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Mortality and incidence of cancer of workers in the man made vitreous fibres producing industry: an international investigation at 13 European plants.
  1. R Saracci,
  2. L Simonato,
  3. E D Acheson,
  4. A Andersen,
  5. P A Bertazzi,
  6. J Claude,
  7. N Charnay,
  8. J Esteve,
  9. R R Frentzel-Beyme,
  10. M J Gardner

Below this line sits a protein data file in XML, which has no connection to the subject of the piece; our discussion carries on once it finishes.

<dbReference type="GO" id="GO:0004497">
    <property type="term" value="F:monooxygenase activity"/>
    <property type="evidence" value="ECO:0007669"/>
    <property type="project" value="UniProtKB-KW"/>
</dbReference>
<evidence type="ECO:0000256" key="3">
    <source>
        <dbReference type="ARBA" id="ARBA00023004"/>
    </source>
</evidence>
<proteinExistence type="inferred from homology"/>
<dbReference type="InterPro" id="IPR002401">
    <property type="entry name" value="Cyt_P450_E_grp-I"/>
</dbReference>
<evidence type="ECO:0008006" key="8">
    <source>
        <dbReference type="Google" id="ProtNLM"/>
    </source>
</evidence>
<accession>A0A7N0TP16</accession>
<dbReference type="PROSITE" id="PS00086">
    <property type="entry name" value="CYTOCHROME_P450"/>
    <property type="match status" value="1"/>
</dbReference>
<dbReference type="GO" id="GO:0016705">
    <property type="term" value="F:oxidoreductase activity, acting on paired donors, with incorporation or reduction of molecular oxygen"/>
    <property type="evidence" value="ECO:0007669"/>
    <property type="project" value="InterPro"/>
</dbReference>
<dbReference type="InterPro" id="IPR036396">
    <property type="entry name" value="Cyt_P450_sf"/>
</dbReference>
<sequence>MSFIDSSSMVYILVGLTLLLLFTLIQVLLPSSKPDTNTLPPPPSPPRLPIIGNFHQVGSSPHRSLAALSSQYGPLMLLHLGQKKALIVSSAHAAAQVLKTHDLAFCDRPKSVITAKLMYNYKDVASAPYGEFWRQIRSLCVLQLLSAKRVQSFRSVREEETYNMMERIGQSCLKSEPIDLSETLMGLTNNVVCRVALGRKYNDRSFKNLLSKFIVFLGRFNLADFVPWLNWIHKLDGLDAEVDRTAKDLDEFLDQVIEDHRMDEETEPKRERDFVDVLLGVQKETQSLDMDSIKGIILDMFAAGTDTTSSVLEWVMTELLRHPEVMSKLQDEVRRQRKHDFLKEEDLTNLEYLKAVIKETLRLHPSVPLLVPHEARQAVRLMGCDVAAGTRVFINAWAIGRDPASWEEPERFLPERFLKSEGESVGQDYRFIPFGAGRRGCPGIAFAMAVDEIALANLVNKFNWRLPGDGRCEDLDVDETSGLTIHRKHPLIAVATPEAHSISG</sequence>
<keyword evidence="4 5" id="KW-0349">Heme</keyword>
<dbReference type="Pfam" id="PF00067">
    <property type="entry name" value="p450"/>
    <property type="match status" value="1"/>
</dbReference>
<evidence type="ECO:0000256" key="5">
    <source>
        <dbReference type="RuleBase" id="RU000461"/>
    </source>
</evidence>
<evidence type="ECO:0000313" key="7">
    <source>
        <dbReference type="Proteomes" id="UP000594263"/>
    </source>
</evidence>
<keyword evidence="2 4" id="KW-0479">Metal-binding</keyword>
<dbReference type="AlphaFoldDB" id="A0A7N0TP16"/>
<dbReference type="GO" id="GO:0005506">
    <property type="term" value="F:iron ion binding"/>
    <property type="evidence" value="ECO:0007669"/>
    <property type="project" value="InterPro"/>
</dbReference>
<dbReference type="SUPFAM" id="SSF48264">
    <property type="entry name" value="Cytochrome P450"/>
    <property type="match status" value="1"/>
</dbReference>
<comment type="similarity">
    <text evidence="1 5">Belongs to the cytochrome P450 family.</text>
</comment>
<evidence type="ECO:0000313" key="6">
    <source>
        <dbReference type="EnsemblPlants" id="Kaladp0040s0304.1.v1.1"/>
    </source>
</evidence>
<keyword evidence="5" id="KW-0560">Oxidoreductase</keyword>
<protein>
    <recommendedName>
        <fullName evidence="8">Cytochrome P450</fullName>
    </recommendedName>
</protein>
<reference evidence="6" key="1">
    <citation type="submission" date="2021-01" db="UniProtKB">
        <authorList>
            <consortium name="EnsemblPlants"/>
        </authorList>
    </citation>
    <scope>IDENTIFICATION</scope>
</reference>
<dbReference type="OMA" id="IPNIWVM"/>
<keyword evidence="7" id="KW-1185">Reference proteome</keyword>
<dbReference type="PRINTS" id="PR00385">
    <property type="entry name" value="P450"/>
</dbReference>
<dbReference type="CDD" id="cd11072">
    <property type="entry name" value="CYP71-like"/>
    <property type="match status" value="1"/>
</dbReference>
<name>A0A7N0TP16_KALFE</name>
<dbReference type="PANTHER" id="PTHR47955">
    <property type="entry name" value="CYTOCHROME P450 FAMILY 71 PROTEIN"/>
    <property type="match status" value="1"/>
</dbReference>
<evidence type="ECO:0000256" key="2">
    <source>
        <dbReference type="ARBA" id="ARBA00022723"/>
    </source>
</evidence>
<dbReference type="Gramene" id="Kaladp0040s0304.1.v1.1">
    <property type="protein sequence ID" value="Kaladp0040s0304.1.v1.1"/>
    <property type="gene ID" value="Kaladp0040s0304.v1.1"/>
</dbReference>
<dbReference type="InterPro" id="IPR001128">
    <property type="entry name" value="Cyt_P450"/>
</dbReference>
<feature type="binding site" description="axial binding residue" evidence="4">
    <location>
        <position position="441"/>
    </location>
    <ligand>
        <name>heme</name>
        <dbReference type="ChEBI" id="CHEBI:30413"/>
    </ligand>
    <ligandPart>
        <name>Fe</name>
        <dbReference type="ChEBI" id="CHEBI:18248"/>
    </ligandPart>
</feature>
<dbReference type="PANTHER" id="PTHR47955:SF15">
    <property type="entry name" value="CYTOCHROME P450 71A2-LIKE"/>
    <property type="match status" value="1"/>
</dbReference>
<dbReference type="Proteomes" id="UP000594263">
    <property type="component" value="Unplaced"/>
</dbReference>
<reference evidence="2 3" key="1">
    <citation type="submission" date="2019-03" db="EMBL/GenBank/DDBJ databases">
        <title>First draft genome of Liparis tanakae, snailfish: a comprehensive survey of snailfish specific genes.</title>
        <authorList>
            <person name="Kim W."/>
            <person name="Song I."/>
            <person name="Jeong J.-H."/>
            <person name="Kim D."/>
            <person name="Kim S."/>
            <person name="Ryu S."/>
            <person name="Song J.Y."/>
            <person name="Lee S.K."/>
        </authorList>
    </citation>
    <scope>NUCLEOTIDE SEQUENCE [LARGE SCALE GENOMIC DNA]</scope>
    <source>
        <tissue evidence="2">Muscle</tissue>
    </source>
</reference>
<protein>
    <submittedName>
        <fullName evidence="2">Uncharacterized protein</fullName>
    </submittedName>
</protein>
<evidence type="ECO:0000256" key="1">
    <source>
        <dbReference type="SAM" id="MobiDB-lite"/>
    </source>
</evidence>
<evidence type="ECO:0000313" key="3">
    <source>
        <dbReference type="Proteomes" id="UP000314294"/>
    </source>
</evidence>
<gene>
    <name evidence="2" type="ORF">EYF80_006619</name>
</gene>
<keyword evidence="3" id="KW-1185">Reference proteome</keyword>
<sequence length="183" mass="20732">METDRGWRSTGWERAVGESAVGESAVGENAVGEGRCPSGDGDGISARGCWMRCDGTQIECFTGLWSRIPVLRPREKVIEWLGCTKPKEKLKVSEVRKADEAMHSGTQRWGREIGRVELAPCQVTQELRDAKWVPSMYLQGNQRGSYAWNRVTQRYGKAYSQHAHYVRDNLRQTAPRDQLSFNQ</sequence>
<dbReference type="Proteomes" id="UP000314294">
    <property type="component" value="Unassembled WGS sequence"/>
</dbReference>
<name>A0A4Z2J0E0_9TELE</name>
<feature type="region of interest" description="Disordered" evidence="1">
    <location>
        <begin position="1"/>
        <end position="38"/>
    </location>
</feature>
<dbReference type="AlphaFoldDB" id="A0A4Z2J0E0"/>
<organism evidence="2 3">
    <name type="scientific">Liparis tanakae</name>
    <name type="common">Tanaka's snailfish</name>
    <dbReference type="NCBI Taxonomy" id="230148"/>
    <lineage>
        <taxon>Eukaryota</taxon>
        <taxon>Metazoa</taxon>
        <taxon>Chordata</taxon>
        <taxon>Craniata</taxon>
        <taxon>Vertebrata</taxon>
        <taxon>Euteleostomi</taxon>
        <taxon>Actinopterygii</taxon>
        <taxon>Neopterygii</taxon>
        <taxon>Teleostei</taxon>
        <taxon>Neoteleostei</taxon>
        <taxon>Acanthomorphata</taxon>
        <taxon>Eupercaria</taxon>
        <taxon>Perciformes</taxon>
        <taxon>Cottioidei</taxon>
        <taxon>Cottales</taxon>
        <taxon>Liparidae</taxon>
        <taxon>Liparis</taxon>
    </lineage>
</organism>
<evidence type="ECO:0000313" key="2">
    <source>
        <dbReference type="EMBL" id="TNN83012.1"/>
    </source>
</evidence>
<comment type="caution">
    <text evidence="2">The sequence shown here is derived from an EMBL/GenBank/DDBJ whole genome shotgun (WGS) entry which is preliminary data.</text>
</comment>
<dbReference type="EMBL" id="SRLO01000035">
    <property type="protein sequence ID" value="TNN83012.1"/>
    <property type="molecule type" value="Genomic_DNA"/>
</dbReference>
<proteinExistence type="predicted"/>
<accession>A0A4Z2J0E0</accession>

A total of 25 146 workers at 13 plants producing man made mineral fibres (MMMF) in seven European countries (Denmark, Finland, Federal Republic of Germany, Italy, Norway, Sweden, and United Kingdom) were studied in a historical cohort investigation. At 12 of the 13 plants an environmental survey was carried out to determine present day concentrations of airborne man made mineral fibres that showed levels of respirable fibres usually below 1 f/ml and most commonly in the range 0.01 to 0.1 f/ml. Workers were entered into the cohort at the moment of their first employment at one of the 13 factories (which started to operate between 1900 and 1955), and were followed up to at least 31 December 1977. Three per cent of the workers were lost to follow up. National death rates and national cancer incidence rates, where applicable, were used for each of the seven countries for comparison with the workers' cohort. A single death from mesothelioma was reported out of a total of 309 353 person-years of observation. No consistent differences (within and between plants) were noted between observed and expected numbers concerning individual causes of death or individual cancer sites, apart from lung cancer. For this cause a tendency was observed for the standardised mortality ratio (SMR) to increase with time from first employment. When the data from all the plants were pooled a statistically significant raised SMR of 192 (17 observed, 8.9 expected; 95% confidence interval 117-307) appeared in the group with 30 years or more since first employment. The relevance of this finding, to which different factors including uncontrolled confounders such as smoking habits may have contributed, cannot be established at present. The result is suggestive, however, of an increased risk associated with the man made mineral fibres working environment of 30 or more years ago.

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